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group photo with the governor

Alumni from the University of Hawaiʻi at Mānoa William S. Richardson School of Law played a key role in securing a historic settlement in the Navahine v. Hawaiʻi Department of Transportation case, announced by Gov. Josh Green on June 20. This resolution, led by youth plaintiffs, mandates transformative actions for Hawaiʻi’s sustainable future and acknowledges the constitutional rights of the state’s youth to a life-sustaining climate.

This highlights the impact of UH law school alumni on environmental justice. It is vital for the people of Hawaiʻi as it sets a precedent for proactive climate action and the protection of constitutional rights.

“At a time where the role of law is ever present, the transformative work of Richardson Law alumni shines through,” said UH law school Dean Camille Nelson. “The impact of Richardson alumni in this case and its settlement is a stellar example of the ways in which they have made a difference in our communities, both near and far. Their intellect, hard work, expertise and commitments have contributed to a monumental settlement, one that will serve as a leading light in many other jurisdictions.”

UH law school alumni Isaac Moriwake, managing attorney of Earthjustice’s Mid-Pacific Office, emphasized the role Richardson alumni played in the case. Their understanding of Hawaiʻi’s legal principles and community connections were pivotal in shaping and resolving the case.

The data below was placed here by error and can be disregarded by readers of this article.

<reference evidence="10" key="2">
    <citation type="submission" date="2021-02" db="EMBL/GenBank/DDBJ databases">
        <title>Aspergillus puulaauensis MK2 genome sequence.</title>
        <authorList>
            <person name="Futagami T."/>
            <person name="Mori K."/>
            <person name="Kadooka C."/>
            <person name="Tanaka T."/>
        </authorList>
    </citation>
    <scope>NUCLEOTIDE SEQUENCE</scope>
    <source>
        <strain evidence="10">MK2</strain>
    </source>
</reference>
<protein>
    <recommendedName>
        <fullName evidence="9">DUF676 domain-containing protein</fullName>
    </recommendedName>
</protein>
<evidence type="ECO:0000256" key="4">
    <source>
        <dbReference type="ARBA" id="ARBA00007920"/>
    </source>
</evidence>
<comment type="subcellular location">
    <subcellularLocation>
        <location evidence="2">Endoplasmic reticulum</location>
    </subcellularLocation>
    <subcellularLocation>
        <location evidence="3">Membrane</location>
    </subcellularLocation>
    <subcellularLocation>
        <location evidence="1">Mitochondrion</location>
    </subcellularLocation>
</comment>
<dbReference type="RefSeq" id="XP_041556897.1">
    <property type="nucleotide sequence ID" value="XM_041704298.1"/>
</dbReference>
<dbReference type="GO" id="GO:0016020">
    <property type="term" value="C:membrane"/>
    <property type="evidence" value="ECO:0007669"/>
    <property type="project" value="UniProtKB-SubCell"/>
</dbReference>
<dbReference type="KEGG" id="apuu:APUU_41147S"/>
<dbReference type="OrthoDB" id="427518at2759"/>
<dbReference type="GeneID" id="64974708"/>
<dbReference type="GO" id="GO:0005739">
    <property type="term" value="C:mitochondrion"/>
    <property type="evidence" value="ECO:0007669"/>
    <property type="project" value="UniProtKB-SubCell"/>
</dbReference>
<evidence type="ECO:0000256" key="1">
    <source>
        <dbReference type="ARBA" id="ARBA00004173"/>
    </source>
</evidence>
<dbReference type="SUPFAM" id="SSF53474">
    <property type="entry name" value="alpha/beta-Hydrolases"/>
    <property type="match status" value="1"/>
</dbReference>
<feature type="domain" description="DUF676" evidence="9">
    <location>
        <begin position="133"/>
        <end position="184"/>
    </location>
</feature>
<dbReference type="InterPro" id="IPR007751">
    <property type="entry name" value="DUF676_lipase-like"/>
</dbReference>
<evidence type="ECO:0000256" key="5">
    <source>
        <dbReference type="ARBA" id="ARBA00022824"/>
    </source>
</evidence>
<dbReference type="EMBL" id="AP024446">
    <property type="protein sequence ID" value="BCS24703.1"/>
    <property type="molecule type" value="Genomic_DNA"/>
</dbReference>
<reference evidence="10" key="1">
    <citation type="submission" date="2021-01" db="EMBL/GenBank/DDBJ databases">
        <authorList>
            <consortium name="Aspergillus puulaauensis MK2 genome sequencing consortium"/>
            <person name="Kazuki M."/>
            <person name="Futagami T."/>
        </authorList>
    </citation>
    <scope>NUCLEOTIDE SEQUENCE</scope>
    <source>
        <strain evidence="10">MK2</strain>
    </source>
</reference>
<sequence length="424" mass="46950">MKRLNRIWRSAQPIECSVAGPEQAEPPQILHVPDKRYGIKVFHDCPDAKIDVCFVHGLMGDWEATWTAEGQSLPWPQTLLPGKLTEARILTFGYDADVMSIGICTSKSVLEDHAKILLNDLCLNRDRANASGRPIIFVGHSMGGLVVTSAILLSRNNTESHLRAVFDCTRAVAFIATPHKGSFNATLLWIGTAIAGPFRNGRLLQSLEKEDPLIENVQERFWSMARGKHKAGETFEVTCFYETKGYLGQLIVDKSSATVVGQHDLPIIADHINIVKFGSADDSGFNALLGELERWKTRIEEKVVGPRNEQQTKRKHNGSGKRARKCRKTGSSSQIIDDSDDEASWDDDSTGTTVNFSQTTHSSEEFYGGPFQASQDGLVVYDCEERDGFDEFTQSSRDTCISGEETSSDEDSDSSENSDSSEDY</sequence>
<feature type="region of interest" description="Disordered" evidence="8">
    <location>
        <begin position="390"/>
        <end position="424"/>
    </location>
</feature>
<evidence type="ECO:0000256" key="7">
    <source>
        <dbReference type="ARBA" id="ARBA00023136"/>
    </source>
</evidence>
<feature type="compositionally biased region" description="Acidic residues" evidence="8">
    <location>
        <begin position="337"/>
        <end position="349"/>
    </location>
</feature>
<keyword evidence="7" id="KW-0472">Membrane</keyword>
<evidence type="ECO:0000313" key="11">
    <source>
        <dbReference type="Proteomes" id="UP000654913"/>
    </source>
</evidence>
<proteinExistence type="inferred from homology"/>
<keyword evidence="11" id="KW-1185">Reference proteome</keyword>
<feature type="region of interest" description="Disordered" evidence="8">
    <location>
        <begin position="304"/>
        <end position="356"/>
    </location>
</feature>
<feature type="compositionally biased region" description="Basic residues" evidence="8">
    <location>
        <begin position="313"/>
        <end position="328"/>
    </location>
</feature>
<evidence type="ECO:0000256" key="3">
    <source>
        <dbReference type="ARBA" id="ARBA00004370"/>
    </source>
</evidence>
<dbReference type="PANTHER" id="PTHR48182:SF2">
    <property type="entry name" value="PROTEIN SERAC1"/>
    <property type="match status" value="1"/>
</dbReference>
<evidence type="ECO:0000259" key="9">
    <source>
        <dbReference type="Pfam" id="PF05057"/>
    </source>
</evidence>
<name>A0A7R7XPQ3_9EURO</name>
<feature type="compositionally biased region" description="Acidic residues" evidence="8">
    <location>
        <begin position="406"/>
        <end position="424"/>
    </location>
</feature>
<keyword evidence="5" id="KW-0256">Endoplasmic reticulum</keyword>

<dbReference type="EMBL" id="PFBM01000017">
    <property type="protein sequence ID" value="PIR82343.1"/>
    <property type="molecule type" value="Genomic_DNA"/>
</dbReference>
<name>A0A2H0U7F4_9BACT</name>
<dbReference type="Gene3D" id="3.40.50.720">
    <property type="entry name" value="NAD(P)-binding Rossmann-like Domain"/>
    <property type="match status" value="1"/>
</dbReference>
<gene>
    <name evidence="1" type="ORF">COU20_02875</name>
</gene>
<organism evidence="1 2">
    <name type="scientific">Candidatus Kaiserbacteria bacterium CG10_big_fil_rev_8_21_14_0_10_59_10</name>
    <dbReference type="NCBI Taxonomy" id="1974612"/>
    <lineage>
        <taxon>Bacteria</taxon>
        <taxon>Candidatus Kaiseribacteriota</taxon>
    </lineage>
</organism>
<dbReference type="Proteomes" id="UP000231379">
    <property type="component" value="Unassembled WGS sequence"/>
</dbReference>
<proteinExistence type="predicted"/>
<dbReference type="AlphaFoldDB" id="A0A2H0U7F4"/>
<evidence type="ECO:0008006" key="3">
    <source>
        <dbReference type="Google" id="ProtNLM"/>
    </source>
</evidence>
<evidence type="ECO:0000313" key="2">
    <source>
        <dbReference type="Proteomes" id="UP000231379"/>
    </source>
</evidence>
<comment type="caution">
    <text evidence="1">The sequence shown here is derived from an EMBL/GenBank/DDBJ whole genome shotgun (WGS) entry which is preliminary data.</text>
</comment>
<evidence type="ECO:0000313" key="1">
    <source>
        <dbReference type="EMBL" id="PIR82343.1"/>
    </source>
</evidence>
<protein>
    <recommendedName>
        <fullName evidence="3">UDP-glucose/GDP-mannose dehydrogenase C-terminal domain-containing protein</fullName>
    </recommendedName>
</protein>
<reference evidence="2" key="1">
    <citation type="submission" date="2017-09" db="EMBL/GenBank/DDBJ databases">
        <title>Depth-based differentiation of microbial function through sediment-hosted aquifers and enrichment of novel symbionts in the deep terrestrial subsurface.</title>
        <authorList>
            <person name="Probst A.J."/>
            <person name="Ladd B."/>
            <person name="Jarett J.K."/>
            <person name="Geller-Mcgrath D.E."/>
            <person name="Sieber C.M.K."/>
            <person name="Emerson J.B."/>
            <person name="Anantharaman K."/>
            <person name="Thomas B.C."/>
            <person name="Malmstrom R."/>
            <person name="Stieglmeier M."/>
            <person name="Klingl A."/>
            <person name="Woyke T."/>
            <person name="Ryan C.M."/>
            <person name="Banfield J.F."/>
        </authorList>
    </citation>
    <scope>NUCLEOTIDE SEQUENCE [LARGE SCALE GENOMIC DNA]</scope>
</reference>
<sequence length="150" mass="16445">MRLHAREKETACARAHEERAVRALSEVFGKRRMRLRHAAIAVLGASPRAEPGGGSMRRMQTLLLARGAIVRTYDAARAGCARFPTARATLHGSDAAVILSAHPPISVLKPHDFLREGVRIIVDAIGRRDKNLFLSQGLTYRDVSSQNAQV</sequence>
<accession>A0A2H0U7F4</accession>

In her role of leading community engagement for the case, UH law school alumnus Marti Townsend noted that this case fulfills the government’s climate obligations to children and Native Hawaiians.

UH law school alums Kylie Wager Cruz, senior attorney of Earthjustice, and Joanna Zeigler, attorney at Our Children’s Trust, also supported and represented the plaintiffs. In addition, UH law school alumna Ciara Kahahane represented the Hawaiʻi Department of Transportation as deputy attorney general.

For more information, see the UH law school website.

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